Yes, my recommedation is to modify the existing bankruptcy code.

    I do not know what the Democrats proposed or what the Republican postion is. I bet the Dem. position was not the partial, measured response that I advocated. My proposal would provide more money to the investors in the mortgage, if the foreclosure process results in more than 70% decline in money received during the 3 years. Since the foreclosure process eliminates the possibility that the investor will get more of his money back after 3 years, likely my idea will increase the total return to the investor. At least, it has that possibility.

  • Posted by ReformerRay

    In addition, many home occupiers will be forclosed on immediately, if their fiancial situation is terrible.

    This scheme can be improved by limiting the cases to mortgages that are less than 6 years old. And by requiring the credit investigating agency to determine whether the house occupier has a good chance of meeting the requirements of the existing mortgage for 3 years. When that determination is reached, the occupant should be fined some amount, enough to discourage people with good financial prospects from ceasing from paying on their mortgage in the hopes of getting a reduction of 30%.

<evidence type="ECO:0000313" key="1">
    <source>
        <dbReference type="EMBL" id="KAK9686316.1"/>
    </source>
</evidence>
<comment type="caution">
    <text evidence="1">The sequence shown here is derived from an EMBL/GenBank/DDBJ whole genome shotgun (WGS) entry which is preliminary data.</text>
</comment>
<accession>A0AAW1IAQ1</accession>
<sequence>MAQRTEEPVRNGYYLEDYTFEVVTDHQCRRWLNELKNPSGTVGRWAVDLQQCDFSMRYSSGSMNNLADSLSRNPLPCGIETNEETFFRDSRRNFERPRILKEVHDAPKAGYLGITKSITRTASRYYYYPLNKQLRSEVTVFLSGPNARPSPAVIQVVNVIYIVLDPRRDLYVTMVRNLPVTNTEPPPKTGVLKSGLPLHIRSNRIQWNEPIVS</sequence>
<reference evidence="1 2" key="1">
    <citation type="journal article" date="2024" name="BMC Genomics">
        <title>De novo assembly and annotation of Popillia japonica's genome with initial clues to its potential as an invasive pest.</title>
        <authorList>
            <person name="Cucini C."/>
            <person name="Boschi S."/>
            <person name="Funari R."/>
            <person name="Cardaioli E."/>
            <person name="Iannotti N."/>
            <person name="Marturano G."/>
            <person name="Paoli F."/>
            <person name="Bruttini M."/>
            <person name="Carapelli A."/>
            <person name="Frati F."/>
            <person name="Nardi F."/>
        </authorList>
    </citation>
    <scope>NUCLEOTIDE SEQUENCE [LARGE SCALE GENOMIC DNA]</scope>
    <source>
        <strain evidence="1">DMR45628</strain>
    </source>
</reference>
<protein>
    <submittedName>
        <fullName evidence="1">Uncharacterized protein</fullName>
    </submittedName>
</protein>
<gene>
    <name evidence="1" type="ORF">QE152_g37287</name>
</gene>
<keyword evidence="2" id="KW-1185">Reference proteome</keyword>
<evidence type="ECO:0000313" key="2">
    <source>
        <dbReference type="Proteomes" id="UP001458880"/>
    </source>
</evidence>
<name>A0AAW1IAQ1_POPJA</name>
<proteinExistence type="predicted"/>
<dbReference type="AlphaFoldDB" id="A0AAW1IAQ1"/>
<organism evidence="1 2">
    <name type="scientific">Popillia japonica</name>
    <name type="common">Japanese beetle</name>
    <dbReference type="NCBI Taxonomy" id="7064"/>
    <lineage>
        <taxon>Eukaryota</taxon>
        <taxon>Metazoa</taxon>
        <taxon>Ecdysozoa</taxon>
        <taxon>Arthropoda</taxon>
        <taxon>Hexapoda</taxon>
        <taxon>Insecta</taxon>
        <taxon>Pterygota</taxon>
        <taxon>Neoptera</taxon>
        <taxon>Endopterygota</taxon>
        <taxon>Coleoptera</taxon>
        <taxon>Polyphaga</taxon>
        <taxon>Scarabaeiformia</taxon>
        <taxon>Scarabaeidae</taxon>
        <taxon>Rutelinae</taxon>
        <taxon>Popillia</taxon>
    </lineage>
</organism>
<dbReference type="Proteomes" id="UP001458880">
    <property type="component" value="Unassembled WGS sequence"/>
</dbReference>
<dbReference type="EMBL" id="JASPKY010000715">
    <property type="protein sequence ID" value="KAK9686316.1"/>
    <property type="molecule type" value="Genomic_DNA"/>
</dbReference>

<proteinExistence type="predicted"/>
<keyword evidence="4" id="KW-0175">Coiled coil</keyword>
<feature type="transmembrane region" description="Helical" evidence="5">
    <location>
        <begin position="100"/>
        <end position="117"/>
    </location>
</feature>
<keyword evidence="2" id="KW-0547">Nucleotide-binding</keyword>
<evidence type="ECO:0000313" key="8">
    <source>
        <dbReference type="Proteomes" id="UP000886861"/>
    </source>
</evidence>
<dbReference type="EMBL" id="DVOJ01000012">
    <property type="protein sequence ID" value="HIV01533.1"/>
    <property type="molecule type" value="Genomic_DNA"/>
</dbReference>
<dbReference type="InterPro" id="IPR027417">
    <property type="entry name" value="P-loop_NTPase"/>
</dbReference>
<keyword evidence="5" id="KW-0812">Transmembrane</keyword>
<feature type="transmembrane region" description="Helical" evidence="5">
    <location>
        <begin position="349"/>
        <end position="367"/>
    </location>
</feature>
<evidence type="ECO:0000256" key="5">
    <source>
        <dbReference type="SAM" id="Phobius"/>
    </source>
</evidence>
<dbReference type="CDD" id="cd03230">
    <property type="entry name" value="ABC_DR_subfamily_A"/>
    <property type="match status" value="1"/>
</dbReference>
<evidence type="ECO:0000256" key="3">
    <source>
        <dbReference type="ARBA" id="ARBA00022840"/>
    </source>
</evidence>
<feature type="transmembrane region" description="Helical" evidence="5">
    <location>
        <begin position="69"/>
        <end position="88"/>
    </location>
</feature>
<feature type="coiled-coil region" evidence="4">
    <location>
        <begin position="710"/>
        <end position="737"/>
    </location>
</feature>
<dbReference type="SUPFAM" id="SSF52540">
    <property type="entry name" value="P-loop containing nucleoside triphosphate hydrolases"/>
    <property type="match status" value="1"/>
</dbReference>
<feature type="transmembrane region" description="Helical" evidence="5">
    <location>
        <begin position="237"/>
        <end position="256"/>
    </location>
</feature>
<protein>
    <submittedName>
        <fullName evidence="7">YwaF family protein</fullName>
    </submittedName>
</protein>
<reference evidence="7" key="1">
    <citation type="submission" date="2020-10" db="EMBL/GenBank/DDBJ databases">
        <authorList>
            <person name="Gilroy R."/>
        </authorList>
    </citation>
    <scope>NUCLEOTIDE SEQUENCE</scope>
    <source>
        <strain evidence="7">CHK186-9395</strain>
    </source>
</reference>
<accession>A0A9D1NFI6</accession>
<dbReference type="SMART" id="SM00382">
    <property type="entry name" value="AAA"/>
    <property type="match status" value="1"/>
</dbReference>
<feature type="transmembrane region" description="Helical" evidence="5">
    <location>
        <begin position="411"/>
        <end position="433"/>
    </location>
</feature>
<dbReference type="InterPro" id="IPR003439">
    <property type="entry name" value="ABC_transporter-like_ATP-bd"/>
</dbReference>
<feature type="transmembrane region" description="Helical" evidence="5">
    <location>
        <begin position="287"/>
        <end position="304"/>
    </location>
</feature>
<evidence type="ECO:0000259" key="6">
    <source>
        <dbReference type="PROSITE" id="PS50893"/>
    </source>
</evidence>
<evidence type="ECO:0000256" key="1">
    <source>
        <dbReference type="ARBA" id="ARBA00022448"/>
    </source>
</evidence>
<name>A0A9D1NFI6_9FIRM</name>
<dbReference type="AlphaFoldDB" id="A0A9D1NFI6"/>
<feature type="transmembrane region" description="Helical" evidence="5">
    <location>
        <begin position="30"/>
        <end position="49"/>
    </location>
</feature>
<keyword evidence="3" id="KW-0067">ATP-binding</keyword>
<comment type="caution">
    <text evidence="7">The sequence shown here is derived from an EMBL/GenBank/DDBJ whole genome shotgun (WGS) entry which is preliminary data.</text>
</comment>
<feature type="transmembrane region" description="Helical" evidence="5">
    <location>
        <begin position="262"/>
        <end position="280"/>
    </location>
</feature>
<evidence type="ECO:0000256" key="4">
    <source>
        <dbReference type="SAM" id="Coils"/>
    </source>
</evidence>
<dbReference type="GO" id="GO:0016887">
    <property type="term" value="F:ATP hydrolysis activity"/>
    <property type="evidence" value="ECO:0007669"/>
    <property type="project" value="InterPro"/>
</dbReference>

• Posted by don

    ReformerRay: These are not normal times. No one knows the total extent of toxic assets carried on the books of U.S. financial firms – or precisely which firms are sound and which are not.
    Twofish: That was two months ago. I’m pretty sure that people now have a good general idea of how big the exposures are and where they exist.
    Not unless they can accurately predict what will happen to real estate values.

  • Posted by Dennis Redmond

    Twofish wrote:

    > Except we are not in any sort of extraordinary problems.